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I was diagnosed with Attention Deficit Disorder in elementary school and put on meds by third grade. Without the meds, I couldn’t focus. Let’s be honest, with the meds, I could barely focus. 

One afternoon in elementary school, I was studying for a spelling test with a relative. I wish I could remember the word I was trying to spell. My wife tells me those are the kind of details that make for great storytelling. But I can’t. All I remember is that I couldn’t get it right. Over and over, I kept misspelling the same word. 

Finally, my relative hit his limit. He smacked me over the head with a newspaper. “What are you, stupid?”

I may not remember the word I couldn’t spell, but I’ll never forget those four words – What are you, stupid? The truth is, he wasn’t a bad guy. He just had his own issues. But of course, I didn’t realize that as a kid. To me, his voice was the voice of truth, and for decades, I held on to those four words. They were always there, lurking at the bottom of my fears and insecurities, ready to give an explanation for any and every failure. 

What am I, stupid? 


Recognizing Damaging Core Beliefs

Core beliefs come from all sorts of different places. They might be beliefs we develop in response to circumstances, upbringing, or trauma. They might be beliefs someone else speaks over us – things we’re told about ourselves or the world. Most of us function completely unaware of our own deepest core beliefs. Nevertheless, they impact every aspect of our lives, from our view of God, self, and others, to our emotions, decisions, and behavior.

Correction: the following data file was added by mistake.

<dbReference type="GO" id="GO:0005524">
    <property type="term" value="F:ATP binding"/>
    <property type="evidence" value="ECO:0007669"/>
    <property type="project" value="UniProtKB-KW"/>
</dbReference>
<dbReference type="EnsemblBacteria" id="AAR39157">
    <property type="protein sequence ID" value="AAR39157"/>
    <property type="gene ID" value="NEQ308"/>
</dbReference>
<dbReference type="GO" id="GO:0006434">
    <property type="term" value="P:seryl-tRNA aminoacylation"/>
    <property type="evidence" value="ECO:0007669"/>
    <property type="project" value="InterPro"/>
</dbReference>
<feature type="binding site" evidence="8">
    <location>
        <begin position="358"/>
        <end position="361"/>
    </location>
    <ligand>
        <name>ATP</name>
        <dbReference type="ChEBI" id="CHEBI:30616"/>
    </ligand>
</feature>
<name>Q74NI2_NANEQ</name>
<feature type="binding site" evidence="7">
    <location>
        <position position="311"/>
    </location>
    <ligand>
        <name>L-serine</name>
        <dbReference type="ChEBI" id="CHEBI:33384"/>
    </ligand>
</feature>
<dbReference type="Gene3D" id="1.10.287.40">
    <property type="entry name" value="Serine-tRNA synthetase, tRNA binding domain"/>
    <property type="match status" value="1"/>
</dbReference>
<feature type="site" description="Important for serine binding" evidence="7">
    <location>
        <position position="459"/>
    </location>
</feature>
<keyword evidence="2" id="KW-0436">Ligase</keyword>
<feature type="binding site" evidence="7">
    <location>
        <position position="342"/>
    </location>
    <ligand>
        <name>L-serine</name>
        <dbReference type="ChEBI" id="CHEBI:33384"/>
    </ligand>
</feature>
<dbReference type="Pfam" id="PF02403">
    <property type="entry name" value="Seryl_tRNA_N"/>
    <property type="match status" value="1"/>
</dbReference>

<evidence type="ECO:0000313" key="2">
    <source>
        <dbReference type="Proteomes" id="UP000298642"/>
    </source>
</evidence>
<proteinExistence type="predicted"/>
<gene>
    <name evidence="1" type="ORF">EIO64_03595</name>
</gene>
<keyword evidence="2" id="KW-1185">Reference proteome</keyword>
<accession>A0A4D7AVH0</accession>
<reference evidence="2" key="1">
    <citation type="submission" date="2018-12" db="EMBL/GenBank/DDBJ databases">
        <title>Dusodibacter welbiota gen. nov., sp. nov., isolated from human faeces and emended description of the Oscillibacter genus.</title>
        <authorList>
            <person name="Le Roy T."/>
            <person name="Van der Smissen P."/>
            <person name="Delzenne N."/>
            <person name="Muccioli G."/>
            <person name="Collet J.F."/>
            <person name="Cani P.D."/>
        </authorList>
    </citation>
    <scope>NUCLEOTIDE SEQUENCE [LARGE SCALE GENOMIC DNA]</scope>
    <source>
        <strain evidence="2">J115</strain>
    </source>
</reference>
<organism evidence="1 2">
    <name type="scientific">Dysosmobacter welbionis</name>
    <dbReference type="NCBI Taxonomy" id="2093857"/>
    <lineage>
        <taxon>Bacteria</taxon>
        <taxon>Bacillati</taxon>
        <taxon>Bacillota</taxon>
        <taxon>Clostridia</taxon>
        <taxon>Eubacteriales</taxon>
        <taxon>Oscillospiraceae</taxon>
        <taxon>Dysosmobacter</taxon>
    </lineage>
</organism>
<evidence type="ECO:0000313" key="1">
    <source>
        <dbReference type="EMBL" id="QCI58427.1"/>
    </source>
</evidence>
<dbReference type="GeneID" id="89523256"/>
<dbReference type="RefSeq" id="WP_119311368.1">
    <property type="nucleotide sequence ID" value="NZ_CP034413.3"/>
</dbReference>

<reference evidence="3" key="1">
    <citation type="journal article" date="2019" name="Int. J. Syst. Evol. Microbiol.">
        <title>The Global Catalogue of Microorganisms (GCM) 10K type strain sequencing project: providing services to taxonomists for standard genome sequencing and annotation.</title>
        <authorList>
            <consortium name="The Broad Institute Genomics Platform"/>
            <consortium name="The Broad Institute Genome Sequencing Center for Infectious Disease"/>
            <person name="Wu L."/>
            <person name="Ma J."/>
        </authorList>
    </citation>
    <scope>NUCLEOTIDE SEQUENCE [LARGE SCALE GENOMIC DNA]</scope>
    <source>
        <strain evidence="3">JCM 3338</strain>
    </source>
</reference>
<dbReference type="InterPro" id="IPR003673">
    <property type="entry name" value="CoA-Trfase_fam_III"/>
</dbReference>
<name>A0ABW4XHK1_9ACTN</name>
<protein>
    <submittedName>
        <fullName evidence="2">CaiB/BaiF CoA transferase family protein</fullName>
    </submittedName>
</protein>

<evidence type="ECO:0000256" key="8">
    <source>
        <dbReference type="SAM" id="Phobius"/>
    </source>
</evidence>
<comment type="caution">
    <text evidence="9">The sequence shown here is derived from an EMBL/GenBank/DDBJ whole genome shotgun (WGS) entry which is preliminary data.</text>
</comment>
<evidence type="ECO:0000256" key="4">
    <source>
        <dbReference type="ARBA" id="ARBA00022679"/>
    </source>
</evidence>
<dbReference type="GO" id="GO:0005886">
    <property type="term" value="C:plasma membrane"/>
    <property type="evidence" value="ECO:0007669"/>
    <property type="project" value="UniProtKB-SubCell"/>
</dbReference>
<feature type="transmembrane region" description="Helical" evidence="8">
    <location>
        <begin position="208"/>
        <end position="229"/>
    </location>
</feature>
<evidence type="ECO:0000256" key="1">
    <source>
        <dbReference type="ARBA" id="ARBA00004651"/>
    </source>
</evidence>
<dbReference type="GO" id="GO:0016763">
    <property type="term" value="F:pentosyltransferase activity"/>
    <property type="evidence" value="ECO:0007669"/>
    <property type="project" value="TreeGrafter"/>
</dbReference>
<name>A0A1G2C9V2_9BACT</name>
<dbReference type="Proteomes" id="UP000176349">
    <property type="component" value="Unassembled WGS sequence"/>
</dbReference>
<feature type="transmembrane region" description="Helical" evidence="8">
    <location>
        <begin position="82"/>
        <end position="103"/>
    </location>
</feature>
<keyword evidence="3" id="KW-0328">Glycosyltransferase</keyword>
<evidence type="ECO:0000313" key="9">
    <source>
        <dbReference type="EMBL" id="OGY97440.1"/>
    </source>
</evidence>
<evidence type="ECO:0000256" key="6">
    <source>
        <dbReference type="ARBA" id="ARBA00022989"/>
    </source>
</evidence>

When we lean into an awakening and take the time to let it expose our deepest thoughts and feelings, our core beliefs surface. But becoming aware of damaging core beliefs is only half the battle. Once we’re aware of them, we must actively dispute them. This is 2 Corinthians 10:5 – “We demolish arguments and every pretension that sets itself up against the knowledge of God, and we take captive every thought to make it obedient to Christ.” 

The fight for right thinking is an active battle. It’s disciplined and intentional, and it has the power to change your life. In Romans 12:2, Paul writes, “Do not be conformed to the pattern of this world, but be transformed by the renewing of your mind.” As we fight to take our thoughts captive, we’re transformed from the inside out. 

We are set free.

Are you ready to fight for freedom – to dispute damaging core beliefs and replace them with the truth? 

Good, because now it’s …YOUR TURN. Read the next article.

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